Weeell, as you may know, I have been hammering away at the Next Shiny Thing, another novel (CODENAME: Not-so-cozy) and have had to set it down to have a long think and reorder. In the meantime though, the Cityverse has some iiinteresting things in development, and for my own projects I appear to be writing Ecology/Joanna Macy inspired spoken-word/slam poetry.
Breathe, I remind myself.
I’m standing on the uncompromising concrete of some western town, surrounded by glass and stop lights and hurried, tight faces. The world feels cold, and cruel, and small.
No, REALLY breathe, I have to say. Right down to the gut and back. Let it out slowly.
There. It feels better, don’t it?
I have to do this. I have to give these little moments to myself, to sprinkle them through the day like wildflowers. I like to think that there’s a thing that happens when we remember the gifts we carry: that the world feels more open somehow, more comforting, more exciting.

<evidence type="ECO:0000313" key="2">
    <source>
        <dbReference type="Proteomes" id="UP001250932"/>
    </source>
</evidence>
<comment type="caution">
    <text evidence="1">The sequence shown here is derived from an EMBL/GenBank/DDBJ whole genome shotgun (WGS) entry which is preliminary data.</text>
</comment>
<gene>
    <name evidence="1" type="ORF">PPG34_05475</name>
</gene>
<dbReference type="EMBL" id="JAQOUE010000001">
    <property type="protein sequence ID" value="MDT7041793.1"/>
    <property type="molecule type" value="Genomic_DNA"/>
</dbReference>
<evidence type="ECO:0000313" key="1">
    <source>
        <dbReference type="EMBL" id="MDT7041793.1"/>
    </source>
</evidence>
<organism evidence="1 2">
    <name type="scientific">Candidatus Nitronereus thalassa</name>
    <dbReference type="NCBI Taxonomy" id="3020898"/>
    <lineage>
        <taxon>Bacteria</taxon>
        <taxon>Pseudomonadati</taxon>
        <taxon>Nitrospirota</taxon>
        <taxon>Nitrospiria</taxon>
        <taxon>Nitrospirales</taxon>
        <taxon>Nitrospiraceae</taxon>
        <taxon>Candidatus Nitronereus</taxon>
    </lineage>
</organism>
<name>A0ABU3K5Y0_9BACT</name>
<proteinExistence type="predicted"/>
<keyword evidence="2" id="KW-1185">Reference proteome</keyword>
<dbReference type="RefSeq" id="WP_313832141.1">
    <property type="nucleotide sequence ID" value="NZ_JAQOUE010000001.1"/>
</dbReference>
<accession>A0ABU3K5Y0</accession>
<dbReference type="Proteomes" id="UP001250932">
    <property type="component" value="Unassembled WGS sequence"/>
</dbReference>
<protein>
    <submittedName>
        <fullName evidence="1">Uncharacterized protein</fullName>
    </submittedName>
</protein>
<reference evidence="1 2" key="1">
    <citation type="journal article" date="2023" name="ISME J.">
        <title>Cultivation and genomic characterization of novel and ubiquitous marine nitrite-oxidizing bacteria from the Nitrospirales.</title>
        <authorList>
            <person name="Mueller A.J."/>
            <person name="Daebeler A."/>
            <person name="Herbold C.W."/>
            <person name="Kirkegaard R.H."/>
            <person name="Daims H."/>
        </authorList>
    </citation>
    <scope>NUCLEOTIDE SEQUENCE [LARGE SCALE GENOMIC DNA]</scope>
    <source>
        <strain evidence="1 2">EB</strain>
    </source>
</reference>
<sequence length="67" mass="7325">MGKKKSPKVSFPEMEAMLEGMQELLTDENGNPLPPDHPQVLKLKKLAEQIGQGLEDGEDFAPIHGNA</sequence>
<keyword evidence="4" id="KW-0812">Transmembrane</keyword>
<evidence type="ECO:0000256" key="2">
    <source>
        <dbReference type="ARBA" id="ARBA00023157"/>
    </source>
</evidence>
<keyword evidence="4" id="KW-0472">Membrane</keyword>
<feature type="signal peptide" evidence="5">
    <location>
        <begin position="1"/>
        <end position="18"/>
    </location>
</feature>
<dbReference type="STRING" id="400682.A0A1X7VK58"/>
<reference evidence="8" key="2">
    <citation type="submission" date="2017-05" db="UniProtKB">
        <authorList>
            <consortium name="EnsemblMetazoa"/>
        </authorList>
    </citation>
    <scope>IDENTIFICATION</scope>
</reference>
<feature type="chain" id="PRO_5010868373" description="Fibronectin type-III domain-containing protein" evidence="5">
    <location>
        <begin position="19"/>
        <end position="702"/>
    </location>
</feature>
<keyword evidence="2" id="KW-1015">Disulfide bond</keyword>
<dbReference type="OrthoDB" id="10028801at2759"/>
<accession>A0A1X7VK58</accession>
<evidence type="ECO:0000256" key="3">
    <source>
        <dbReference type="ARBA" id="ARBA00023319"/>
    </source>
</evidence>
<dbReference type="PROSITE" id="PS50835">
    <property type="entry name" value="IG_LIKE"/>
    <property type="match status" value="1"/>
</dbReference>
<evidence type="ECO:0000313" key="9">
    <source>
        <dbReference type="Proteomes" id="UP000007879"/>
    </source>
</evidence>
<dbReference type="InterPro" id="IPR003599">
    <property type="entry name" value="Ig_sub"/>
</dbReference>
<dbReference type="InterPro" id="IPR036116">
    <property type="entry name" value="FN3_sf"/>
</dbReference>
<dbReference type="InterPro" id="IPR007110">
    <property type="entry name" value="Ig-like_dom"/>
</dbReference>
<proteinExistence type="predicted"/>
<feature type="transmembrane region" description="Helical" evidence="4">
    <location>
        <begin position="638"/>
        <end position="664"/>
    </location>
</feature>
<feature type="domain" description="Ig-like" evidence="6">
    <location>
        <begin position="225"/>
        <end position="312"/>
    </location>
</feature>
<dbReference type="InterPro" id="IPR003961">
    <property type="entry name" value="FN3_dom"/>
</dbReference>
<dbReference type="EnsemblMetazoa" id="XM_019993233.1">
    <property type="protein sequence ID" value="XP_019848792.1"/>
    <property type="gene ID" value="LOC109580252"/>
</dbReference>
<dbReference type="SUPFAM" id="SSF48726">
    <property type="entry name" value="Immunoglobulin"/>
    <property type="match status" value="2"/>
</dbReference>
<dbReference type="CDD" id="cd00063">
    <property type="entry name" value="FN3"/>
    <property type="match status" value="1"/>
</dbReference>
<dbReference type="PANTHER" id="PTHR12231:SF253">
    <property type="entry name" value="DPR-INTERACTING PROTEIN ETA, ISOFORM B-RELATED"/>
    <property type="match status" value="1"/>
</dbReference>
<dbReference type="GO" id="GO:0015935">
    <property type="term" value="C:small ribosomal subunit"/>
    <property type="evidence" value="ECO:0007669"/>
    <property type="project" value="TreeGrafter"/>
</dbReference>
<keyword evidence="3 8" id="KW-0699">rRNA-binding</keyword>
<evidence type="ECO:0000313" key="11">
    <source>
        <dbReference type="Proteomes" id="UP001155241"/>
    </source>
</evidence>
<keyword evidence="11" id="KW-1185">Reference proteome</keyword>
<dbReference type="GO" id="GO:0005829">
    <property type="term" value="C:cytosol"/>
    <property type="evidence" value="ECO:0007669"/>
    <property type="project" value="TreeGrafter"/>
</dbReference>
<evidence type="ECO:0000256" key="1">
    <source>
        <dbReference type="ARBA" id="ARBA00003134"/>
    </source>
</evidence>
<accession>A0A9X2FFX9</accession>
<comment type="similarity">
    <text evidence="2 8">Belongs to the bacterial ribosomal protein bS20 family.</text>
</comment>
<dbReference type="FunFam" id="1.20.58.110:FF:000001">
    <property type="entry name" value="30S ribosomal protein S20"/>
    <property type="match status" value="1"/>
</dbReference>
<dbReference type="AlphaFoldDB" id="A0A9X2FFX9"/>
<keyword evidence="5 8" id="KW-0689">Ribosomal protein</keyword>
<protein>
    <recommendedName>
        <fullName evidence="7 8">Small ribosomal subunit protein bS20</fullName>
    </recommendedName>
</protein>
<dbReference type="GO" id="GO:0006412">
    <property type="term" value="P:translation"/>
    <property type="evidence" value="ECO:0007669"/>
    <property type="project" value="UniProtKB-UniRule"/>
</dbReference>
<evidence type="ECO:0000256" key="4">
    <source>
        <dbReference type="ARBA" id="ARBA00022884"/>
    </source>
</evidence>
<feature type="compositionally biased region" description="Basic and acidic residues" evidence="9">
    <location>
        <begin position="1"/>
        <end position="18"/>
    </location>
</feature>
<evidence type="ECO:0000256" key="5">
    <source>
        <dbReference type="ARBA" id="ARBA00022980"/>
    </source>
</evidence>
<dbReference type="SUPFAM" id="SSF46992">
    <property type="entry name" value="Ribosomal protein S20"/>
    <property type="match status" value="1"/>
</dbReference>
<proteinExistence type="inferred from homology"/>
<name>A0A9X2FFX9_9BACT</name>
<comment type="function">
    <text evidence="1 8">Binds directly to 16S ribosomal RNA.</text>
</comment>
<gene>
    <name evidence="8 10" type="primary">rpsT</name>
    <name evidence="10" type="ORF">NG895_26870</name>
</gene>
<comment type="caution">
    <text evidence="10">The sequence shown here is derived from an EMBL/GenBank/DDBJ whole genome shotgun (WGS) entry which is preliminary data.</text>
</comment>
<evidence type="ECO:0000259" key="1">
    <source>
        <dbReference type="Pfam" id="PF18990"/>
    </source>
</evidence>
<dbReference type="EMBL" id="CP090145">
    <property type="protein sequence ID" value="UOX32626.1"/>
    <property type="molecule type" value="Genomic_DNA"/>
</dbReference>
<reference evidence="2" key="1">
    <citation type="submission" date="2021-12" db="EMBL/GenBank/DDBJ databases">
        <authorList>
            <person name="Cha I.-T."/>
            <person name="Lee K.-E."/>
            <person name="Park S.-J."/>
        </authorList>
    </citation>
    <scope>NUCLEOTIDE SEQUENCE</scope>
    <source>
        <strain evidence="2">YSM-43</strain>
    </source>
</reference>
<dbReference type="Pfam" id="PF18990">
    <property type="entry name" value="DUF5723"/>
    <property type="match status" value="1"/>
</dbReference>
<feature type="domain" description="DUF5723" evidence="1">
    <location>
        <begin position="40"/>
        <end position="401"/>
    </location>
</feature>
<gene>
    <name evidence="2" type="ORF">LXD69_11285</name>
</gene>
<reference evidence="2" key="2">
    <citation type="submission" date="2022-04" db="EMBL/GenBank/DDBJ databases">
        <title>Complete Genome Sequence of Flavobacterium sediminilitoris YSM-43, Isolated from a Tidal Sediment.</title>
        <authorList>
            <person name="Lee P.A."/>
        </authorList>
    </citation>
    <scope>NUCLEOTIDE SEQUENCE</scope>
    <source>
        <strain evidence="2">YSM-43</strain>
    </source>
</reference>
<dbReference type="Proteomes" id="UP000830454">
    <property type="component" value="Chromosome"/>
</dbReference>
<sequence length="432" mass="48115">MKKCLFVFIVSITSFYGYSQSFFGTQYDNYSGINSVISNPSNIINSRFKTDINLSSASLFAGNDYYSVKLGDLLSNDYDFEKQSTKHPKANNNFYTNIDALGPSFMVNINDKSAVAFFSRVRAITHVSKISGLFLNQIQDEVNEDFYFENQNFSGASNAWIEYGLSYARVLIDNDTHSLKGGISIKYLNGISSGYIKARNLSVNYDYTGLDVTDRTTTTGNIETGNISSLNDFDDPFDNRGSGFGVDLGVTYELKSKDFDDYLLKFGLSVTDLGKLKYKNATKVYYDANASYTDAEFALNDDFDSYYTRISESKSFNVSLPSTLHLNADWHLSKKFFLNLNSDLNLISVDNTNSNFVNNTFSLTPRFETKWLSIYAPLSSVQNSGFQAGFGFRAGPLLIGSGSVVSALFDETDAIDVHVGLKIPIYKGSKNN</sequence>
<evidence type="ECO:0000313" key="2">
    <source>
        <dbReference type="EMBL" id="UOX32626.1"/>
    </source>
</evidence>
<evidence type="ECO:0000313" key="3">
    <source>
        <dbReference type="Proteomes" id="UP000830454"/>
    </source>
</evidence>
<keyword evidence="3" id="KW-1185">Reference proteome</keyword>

I’m thinking about that old stanchion tree I used to visit in the local duck park; the same park that me and my boisterous sister used to run screaming around. In my teen years I sat at the tree’s feet and smoked cigarettes.
Or I’m thinking about standing high on the ridge of Kinder Scout, looking at the blanket of hills all around me and with no end to the sky.
It’s easy to forget these moments, it’s easy to feel lost sometimes in this world of capitalism and grey, of debts and refused spaces. So–I try to nurture my memories. I have to hold them as close to my heart as if my life depended on it – and –
on some days it really does.
There’s an ancient woodland of crooked trees and mossy boulders in South Wales;
There’s a fierce gale I was pushed laughing through, when walking the South Downs;
There’s a friend’s small backyard garden, where every plant is loved;
There’s walking the field-ways with my grandfather;
There’s the sun-gleaming seas and the feel of tiny white shells under bare feet.
Coming back to those concrete streets and the hurried faces – and the world feels bigger than it was just a moment before. And I am a part of it, and it is a part of me.